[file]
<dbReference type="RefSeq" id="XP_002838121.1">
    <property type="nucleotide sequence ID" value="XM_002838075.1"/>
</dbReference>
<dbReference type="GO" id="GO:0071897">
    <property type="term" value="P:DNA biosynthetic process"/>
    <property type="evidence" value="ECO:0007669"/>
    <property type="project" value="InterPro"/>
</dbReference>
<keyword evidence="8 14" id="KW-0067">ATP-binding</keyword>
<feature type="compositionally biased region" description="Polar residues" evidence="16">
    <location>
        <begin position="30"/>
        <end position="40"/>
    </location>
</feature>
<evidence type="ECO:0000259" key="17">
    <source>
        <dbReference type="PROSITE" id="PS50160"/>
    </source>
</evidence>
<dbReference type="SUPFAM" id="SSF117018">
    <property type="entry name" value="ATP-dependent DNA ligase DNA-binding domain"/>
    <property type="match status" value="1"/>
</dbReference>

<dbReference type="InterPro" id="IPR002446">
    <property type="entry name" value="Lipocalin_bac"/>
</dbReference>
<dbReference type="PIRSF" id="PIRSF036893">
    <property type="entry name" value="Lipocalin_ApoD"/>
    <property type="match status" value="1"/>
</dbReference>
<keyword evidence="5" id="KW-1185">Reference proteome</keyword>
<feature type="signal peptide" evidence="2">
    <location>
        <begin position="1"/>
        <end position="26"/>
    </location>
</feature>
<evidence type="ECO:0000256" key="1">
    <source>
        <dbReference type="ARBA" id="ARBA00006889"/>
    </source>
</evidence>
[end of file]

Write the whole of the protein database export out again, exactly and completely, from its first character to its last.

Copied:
<dbReference type="RefSeq" id="XP_002838121.1">
    <property type="nucleotide sequence ID" value="XM_002838075.1"/>
</dbReference>
<dbReference type="GO" id="GO:0071897">
    <property type="term" value="P:DNA biosynthetic process"/>
    <property type="evidence" value="ECO:0007669"/>
    <property type="project" value="InterPro"/>
</dbReference>
<keyword evidence="8 14" id="KW-0067">ATP-binding</keyword>
<feature type="compositionally biased region" description="Polar residues" evidence="16">
    <location>
        <begin position="30"/>
        <end position="40"/>
    </location>
</feature>
<evidence type="ECO:0000259" key="17">
    <source>
        <dbReference type="PROSITE" id="PS50160"/>
    </source>
</evidence>
<dbReference type="SUPFAM" id="SSF117018">
    <property type="entry name" value="ATP-dependent DNA ligase DNA-binding domain"/>
    <property type="match status" value="1"/>
</dbReference>

<dbReference type="InterPro" id="IPR002446">
    <property type="entry name" value="Lipocalin_bac"/>
</dbReference>
<dbReference type="PIRSF" id="PIRSF036893">
    <property type="entry name" value="Lipocalin_ApoD"/>
    <property type="match status" value="1"/>
</dbReference>
<keyword evidence="5" id="KW-1185">Reference proteome</keyword>
<feature type="signal peptide" evidence="2">
    <location>
        <begin position="1"/>
        <end position="26"/>
    </location>
</feature>
<evidence type="ECO:0000256" key="1">
    <source>
        <dbReference type="ARBA" id="ARBA00006889"/>
    </source>
</evidence>